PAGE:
Background: The development of instruments to measure self-management in youth with type 1 diabetes has not kept up with current understanding of the concept.
Objective: This study aimed to report the development and the testing of a new self-report measure to assess the Self-Management of Type 1 Diabetes in Adolescents (SMOD-A).
Methods: Following a qualitative study, items were identified and reviewed by experts for content validity. A total of 515 adolescents, 13 to 21 years old, participated in a field study by completing the SMOD-A (either once or twice) and additional measures of diabetes-related self-efficacy (Self-Efficacy for Diabetes Scale), quality of life (Diabetes Quality of Life for Youth Questionnaire), self-management (Diabetes Self-Management Profile), and adherence (Self-Care Inventory). Data were collected also on metabolic control (glycosylated hemoglobin [HbA1c]).
Results: The content validity index was .93. Exploratory alpha factor analyses revealed five subscales: Collaboration With Parents, Diabetes Care Activities, Diabetes Problem Solving, Diabetes Communication, and Goals (α = .71 to .85). The stability of the SMOD-A ranged from .60 to .88 at 2 weeks (test-retest) to .59 to .85 at 3 months. Correlations of SMOD-A subscales with Self-Efficacy for Diabetes Scale-Diabetes; Diabetes Quality of Life for Youth Questionnaire satisfaction, impact, and worry; Diabetes Self-Management Profile; and Self-Care Inventory were generally significant and in the expected direction. Collaboration with parents and HbA1c values were related significantly and positively (r = .11); all other SMOD-A subscales were related significantly and negatively to HbA1c (r = −.10 to −.26), demonstrating that better self-management is associated somewhat with better metabolic control and supporting construct validity of the new measure.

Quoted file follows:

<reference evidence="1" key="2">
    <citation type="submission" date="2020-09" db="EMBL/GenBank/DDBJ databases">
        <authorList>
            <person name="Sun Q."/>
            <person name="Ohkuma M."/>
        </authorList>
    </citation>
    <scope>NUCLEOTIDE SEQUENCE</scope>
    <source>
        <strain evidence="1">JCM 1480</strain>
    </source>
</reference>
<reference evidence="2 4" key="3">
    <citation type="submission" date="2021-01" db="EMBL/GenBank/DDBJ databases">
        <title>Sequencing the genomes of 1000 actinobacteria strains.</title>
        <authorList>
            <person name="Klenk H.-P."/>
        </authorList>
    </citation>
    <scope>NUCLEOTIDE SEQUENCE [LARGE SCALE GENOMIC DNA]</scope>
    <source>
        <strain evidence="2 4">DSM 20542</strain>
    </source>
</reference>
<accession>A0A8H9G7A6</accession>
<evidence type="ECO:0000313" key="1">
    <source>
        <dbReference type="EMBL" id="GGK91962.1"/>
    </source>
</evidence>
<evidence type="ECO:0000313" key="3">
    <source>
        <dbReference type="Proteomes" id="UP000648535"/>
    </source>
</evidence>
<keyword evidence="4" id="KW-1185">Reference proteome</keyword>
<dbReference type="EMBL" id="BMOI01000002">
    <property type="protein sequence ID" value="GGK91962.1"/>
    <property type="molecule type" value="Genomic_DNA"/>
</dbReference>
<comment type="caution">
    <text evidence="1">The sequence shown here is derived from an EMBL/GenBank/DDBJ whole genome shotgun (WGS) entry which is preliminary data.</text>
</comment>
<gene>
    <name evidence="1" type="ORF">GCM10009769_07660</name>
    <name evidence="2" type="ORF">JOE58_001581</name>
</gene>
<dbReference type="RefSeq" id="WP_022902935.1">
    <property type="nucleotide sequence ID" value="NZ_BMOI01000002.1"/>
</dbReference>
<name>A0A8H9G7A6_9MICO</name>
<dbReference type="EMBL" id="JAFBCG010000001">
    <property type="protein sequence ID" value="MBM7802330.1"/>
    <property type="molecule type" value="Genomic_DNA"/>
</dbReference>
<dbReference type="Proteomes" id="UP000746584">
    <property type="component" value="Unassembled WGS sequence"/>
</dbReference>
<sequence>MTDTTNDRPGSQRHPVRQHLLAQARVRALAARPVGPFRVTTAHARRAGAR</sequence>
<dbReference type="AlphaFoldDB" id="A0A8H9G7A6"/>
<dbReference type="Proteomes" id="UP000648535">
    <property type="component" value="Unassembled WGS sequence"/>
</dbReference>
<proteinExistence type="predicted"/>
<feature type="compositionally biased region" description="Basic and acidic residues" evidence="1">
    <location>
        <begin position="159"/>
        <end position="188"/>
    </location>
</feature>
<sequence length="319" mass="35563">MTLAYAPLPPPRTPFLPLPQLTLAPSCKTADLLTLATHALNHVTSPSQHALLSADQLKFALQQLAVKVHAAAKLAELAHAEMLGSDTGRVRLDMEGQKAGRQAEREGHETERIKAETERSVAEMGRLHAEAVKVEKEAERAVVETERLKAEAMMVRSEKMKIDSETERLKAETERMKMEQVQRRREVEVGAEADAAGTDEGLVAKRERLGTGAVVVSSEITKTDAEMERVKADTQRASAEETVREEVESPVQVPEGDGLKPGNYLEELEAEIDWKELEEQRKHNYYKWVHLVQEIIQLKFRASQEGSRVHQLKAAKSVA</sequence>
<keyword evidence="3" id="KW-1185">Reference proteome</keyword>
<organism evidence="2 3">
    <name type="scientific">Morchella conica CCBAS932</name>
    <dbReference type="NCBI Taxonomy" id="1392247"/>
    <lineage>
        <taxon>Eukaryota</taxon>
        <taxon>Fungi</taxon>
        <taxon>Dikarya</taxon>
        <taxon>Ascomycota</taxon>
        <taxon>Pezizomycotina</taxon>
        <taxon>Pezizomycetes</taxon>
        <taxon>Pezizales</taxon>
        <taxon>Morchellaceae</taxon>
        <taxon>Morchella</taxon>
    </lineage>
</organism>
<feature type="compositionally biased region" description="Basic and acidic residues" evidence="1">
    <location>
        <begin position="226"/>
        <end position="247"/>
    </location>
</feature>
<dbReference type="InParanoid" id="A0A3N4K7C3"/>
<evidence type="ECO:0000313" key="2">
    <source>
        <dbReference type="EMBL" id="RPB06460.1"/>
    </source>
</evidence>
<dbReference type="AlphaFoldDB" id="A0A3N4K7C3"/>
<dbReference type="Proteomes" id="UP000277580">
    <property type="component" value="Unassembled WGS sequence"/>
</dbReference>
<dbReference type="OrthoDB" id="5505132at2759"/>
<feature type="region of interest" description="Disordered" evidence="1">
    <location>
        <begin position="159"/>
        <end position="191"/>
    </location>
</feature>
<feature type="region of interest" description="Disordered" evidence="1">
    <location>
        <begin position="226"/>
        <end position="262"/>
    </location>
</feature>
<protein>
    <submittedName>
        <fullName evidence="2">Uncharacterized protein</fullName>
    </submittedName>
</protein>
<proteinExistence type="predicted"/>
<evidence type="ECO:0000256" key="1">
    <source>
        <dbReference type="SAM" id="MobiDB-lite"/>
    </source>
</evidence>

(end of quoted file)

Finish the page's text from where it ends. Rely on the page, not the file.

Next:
Discussion: The SMOD-A has been found to be a reliable, stable, and valid measure of SMOD-A.
Lynne S. Schilling, PhD, RN, is Professor and Associate Dean for Research and Director of the PhD Program, Graduate School of Nursing, University of Massachusetts Medical School, Worcester.
Jane K. Dixon, PhD, is Professor, School of Nursing, Yale University, New Haven, Connecticut.
Kathleen A. Knafl, PhD, is Associate Dean for Research and Frances Hill Fox Distinguished Professor; and Mary R. Lynn, PhD, is Professor, Assistant Director for Operations, Office of Human Research Ethics, School of Nursing, University of North Carolina at Chapel Hill.
Kathryn Murphy, PhD, is Associate Director; and Susan Dumser, MSN, is Clinical Nurse Specialist, Diabetes Center for Children, Children's Hospital of Philadelphia, Pennsylvania.
Margaret Grey, DrPH, is Dean and Annie Goodrich Professor, School of Nursing, Yale University, New Haven, Connecticut.
Editor's Note: Materials documenting the review process for this article are posted at http://www.nursing-research-editor.com.
Accepted for publication February 26, 2009.
This project was supported by a grant from the National Institutes of Health, National Institute of Nursing Research, R01NR08579. The authors thank Niki Federman for her project management and data collection at one of the study sites and Carol Bova, PhD, Associate Professor in the Graduate School of Nursing at the University of Massachusetts, Worcester, for her review and helpful suggestions regarding this manuscript.
Dr. Schilling began this work at Yale University, continued it at University of Massachusetts, Worcester, and, since submission of the manuscript, has retired.
The instrument described in this manuscript, Self-Management of Type 1 Diabetes in Adolescents (SMOD-A), is available from Lynne S. Schilling.
Corresponding author: Lynne S. Schilling, PhD, RN, Graduate School of Nursing, University of Massachusetts Medical School, 55 Lake Avenue North, Worcester, MA 01655 (e-mail: Lynne.Schilling@umassmed.edu).